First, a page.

Lancelot Sanderson, C.J.
1. In this case the suit was brought by the plaintiff, alleging that by custom the plaintiff was entitled to half the fruits of a certain tree which was upon his estate, but within the homestead of the defendant who was a tenant of the plaintiff. The custom was alleged to exist with regard to this tree, inasmuch as it was upon land in respect of which the tenant paid no money-rent but had to give half its fruits, and it was alleged that the landlord was entitled to receive half the fruits of this particular tree.
2. We are told that this is a test case which may govern other cases than the one now in question.
3. The Munsif who tried the case in the first Court decided in favour of the plaintiff, and held, as I read his judgment, that there was the custom.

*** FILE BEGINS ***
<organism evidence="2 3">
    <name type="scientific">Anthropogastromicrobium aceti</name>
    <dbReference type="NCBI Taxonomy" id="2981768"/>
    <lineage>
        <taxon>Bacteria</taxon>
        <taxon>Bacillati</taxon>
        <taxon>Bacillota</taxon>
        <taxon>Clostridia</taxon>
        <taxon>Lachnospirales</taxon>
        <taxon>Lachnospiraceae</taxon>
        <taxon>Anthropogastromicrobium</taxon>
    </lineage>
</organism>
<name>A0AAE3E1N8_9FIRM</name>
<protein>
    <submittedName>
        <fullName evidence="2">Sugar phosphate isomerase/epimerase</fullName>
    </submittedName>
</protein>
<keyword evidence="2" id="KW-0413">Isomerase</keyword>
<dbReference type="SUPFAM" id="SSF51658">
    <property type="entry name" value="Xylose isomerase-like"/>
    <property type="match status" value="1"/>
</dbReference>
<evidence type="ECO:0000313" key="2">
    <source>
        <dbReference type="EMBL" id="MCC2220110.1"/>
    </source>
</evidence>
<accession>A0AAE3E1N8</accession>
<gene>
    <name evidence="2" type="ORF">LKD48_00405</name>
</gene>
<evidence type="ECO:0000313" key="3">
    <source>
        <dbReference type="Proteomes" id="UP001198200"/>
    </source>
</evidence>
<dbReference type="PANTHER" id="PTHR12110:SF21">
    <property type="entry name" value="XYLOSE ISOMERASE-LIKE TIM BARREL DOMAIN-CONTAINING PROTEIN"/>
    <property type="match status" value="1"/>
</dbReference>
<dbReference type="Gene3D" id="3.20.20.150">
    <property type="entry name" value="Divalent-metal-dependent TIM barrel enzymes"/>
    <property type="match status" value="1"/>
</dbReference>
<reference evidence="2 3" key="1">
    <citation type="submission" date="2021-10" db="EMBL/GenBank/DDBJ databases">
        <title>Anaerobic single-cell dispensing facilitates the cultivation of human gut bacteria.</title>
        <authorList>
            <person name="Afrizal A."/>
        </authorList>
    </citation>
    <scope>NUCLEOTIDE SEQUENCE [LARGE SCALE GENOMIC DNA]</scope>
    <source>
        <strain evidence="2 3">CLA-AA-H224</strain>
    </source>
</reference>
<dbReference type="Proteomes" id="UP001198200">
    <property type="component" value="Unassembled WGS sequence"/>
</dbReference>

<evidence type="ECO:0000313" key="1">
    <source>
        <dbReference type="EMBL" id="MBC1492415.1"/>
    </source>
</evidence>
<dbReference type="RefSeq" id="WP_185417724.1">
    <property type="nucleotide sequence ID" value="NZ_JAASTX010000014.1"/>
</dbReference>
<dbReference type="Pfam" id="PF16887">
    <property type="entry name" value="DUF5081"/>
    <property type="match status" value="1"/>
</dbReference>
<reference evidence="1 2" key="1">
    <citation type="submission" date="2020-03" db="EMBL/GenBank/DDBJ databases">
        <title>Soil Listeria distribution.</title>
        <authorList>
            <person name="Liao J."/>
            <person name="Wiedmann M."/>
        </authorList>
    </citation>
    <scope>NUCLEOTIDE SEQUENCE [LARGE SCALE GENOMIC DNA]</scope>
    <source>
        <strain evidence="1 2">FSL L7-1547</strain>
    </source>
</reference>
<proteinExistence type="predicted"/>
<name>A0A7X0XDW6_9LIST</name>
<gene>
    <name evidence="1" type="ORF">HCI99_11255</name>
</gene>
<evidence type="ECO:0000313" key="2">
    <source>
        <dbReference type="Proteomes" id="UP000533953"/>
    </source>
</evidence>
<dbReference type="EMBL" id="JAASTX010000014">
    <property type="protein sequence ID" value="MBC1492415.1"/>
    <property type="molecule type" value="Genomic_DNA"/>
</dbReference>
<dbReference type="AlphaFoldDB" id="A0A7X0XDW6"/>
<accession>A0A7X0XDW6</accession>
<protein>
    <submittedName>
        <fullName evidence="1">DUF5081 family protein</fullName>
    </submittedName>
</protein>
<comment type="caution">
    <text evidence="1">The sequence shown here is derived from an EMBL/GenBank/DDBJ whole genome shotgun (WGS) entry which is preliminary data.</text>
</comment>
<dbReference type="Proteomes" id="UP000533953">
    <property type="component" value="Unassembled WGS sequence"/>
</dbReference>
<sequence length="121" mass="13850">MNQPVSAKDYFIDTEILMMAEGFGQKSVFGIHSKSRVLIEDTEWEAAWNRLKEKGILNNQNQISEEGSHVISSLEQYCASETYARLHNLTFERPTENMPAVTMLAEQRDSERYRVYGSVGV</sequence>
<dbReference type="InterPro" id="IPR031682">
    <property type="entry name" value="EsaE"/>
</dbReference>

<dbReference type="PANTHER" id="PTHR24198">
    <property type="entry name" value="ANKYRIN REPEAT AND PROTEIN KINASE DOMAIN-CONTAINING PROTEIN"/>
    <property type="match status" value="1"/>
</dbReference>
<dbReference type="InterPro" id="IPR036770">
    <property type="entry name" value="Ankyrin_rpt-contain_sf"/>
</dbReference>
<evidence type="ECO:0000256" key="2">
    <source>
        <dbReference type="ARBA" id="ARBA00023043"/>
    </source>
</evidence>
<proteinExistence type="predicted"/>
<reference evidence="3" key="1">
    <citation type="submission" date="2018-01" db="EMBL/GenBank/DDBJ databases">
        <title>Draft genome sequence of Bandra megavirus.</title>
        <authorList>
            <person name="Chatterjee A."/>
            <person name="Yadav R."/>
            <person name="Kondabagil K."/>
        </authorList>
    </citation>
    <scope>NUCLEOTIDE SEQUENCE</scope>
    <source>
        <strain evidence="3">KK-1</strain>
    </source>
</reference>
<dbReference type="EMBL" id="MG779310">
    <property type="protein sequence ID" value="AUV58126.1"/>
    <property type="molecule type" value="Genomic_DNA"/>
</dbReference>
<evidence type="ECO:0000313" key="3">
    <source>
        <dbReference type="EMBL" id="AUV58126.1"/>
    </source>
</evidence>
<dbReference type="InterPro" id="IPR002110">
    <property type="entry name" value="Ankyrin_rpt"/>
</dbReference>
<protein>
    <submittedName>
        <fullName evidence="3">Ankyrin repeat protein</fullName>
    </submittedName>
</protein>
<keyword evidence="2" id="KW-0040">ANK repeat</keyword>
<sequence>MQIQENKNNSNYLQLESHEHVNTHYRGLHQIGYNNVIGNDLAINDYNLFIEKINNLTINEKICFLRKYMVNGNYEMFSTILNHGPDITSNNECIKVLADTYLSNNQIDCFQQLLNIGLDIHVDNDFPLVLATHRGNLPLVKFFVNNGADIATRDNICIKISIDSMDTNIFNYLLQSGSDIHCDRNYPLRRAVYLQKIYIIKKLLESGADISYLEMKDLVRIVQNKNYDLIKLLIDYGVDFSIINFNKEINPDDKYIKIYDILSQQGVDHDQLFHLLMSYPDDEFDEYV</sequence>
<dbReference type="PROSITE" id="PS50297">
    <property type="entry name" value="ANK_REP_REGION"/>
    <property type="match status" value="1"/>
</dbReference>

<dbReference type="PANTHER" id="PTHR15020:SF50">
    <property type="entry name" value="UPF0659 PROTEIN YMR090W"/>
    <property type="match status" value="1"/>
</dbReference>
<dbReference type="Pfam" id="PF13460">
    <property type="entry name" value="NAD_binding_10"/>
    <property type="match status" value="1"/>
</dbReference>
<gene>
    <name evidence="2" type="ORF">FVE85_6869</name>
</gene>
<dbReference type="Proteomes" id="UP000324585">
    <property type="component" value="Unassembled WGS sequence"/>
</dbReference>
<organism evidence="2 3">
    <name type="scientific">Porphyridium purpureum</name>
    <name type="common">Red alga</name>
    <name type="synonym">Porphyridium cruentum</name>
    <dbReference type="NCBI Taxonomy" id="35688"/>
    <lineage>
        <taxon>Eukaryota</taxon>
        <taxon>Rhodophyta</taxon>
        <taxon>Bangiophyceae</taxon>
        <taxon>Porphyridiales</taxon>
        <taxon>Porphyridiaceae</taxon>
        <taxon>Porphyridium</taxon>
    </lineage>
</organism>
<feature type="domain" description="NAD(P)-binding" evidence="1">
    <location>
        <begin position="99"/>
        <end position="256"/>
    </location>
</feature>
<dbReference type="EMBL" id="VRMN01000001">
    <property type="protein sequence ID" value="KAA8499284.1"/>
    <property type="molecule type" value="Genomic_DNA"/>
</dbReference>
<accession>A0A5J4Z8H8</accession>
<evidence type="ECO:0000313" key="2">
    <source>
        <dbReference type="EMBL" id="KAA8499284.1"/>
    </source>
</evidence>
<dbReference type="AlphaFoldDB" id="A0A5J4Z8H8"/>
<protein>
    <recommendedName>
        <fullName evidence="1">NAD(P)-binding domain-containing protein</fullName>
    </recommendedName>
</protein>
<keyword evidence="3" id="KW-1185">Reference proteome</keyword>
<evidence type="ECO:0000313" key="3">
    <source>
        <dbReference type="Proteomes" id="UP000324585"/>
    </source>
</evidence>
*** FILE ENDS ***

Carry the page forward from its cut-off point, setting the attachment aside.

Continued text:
4. Then the appeal went to the learned Subordinate Judge in the first Appellate Court, and it seems that on the 21st of August the appeal was heard and arguments addressed to the learned Judge; and after that he reserved judgment. Then having reserved judgment, as I understand, at a subsequent stage, in the absence of the plaintiff, although the plaintiff's Pleader was there, the learned Judge allowed the defendant's Pleader to put in certain documents, inspile of the protest of the plaintiff's Pleader. Those documents are described by the learned Judge as certain papers along with lists,' and it appears from a subsequent note that those papers included a 'certified copy of survey village notes,' which was marked Exhibit B under the direction of the learned Judge; hut the learned Judge has not recorded any reason for admitting that evidence. On the other hand, the plaintiff has alleged that if the evidence was to be admitted at all, he ought to have been given an opportunity of rebutting that evidence; and the importance of that argument is made clear by the judgment of the learned Judge himself, because in giving his judgment, after referring to the village note which was put in on behalf of the defendant, he goes on to say, when dealing with the plaintiff's evidence: The plaintiff has, in my opinion, failed to prove that the defendant ever divided the fruits with the plaintiff or his predecessor-in-title. It is admitted by the plaintiff's witness that the previous owner made over to him the village papers. These would have been the best 'evidence to show the division of the fruits but they have been withheld.' It is stated in the plaintiff's affidavit that if the plaintiff had been given an opportunity of rebutting the evidence contained in the notes which were put in on behalf of the defendant, he world have been able to put in those papers. Whether they would assist his case or not, I cannot tell. Personally I think, quite apart from the rules of the Code to which I intend to make reference directly, that is not the way in which an appeal ought to be heard. I do not think it was fair to the plaintiff that these notes should have been admitted by the learned Judge after the arguments were finished, when apparently the plaintiff's Pleader had no opportunity of arguing the effect of them; certainly, the plaintiff had no opportunity of rebutting the evidence contained in those papers.